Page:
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The 5 core pillars of social marketing success

The 5 core pillars of social marketing success Brad Brief

It's official: social media is a major driver of traffic to brand sites. In December of 2014, the top eight social networks collectively drove more than 31 percent of overall traffic to websites, an increase of 22 percent from 2013.

The 5 core pillars of social marketing success

This trend is resonating with brands everywhere. According to Forrester Research, advertisers will spend a projected $12.3 billion on social marketing in 2015. By 2020, the expectation is that brands will spend a whopping $27 billion on social media. 

As social becomes a larger part of brands' overall marketing mix, it's increasingly important to optimize social engagement. In an effort to help identify how brands can excel in social marketing, I've compiled five principal mainstays integral to social marketing success.

Social strategy

Developing a cohesive social brand strategy is one of the most important steps toward creating social marketing campaigns that work. Your strategy is your social marketing blueprint, and as such, it should be an integrated part of your broader marketing plan.

When you're considering this part of your overarching social strategy, focus on where resources should be allocated for maximum efficiency, along with which platforms would be most effective for your brand. Not everyone needs to be on Pinterest -- but for a brand that is very visual, Pinterest might be the best choice. Or maybe you've seen that Instagram is where your demographic lies.

In the case of DC Comics, the brand splits its time between Instagram, Twitter, and Facebook. As it has the largest following on Facebook, that has become the DC Comics social hub, and the place where it's most likely to post articles, videos, and images related to the brand. The key is to define exactly what you want to achieve, and what you can realistically expect social media to do for you.

Social content creation

As social platforms continue to evolve, drawing consumers by the millions, developing engaging social content has become critical. Posts with videos attract three times as many inbound links as plain text, and having "interesting content" is one of the top three reasons that people follow brands on social media.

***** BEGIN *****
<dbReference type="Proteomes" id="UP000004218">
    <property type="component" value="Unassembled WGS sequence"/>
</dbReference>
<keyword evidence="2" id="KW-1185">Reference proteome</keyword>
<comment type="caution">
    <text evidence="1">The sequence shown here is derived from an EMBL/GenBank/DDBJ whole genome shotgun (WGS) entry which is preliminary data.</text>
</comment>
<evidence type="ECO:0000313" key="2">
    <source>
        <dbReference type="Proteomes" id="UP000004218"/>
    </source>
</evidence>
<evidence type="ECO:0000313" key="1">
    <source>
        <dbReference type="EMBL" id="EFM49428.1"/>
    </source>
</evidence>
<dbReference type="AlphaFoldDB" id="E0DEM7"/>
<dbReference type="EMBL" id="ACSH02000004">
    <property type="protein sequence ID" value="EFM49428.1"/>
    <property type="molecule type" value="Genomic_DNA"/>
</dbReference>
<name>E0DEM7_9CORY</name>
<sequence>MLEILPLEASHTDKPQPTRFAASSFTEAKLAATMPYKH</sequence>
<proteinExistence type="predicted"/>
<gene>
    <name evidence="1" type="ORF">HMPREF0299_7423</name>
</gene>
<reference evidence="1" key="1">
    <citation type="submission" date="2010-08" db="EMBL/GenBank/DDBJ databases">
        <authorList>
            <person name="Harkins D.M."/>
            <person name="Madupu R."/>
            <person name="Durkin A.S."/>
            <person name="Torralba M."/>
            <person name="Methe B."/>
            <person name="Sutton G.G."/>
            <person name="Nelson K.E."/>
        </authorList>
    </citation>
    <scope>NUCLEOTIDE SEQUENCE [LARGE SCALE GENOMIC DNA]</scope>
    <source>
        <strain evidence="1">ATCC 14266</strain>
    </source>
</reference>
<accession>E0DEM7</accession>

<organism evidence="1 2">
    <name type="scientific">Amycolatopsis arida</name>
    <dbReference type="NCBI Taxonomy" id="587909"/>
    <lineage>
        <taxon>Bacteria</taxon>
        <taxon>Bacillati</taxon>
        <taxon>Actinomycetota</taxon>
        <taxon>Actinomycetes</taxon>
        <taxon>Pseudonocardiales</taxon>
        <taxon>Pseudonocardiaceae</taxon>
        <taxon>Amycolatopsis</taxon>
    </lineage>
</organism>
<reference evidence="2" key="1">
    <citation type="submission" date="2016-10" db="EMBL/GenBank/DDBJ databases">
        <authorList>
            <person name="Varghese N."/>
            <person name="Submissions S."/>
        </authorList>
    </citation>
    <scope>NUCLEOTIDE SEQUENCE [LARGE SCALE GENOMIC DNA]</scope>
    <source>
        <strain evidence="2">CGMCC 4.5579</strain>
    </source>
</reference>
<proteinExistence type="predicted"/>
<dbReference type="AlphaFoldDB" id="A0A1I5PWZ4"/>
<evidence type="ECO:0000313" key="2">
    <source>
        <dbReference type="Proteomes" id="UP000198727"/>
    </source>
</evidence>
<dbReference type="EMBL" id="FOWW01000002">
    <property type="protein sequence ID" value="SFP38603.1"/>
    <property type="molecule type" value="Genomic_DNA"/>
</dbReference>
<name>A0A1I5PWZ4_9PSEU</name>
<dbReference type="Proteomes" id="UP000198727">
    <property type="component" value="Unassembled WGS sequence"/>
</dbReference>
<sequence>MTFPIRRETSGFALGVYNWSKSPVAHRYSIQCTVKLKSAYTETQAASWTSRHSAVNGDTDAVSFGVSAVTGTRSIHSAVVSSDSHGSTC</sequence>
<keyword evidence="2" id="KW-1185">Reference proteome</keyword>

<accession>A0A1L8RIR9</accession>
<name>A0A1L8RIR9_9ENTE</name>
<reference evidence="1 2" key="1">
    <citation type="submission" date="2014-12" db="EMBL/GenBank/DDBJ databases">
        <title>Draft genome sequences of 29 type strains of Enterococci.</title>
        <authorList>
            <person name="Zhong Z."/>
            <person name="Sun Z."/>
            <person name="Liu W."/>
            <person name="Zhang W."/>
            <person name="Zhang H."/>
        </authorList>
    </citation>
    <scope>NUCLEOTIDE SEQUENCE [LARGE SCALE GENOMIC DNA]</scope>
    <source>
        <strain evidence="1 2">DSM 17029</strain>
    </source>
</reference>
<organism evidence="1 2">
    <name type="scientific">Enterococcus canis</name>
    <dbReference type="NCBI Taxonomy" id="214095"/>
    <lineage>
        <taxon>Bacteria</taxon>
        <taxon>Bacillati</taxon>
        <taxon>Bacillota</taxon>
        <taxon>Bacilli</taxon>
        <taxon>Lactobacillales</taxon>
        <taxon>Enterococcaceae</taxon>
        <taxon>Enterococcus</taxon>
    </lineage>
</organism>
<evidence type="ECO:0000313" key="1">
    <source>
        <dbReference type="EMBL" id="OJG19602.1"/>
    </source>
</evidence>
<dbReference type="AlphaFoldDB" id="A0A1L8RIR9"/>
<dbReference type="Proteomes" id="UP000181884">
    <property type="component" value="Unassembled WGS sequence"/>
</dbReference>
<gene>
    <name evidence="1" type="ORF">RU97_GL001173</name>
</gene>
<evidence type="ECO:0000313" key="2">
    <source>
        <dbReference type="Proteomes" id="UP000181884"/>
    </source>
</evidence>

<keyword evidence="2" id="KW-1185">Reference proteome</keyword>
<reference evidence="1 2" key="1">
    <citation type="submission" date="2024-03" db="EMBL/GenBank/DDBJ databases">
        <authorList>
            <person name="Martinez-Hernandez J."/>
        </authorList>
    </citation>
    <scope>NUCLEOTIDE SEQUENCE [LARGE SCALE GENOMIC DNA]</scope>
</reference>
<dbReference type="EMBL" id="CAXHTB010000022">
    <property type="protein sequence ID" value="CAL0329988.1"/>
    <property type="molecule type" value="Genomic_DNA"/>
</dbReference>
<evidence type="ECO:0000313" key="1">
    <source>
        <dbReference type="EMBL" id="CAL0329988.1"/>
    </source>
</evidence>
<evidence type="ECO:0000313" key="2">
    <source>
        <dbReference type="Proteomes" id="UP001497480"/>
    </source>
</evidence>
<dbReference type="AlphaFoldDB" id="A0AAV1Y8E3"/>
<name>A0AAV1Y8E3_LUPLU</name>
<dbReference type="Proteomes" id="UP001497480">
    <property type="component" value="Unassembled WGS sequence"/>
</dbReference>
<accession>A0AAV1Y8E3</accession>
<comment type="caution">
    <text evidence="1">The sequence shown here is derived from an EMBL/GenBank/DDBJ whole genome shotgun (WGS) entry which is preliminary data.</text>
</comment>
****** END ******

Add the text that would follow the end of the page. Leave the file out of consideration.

After years of prioritizing photos within the feed, Facebook recently changed its algorithm to elevate video content in importance. This creates a challenge: Most social marketers, regardless of their core competency, are not equipped to create content that's as high-quality or compelling as their brand's TV spots and print ads. They're certainly not able to do it at a frequency of 10 to 15 times a month in order to keep consumers engaged and coming back for more. 

To make sure that social content is well crafted but also delivers on metrics, it's imperative that brands create a content development plan that incorporates input from both creative and social strategy. Content needs can vary significantly from one advertiser to the next, so brands must determine exactly what's required, how it will be created, and how it will be promoted. Once the content development plan is in place, social promotion/outreach is the next step in increasing engagement for your brand.

Social promotion/outreach

Organic reach has decreased dramatically on sites such as Facebook, where organic posts now average a reach of approximately 6 percent. That's a drop of over 50 percent in the last year. While that number goes up for brands with fewer than 10,000 followers, it still behooves brands and their agencies, shops, and marketing firms to focus on other opportunities to drive traffic – opportunities that include social promotions, blogger outreach partnerships, and paid media campaigns.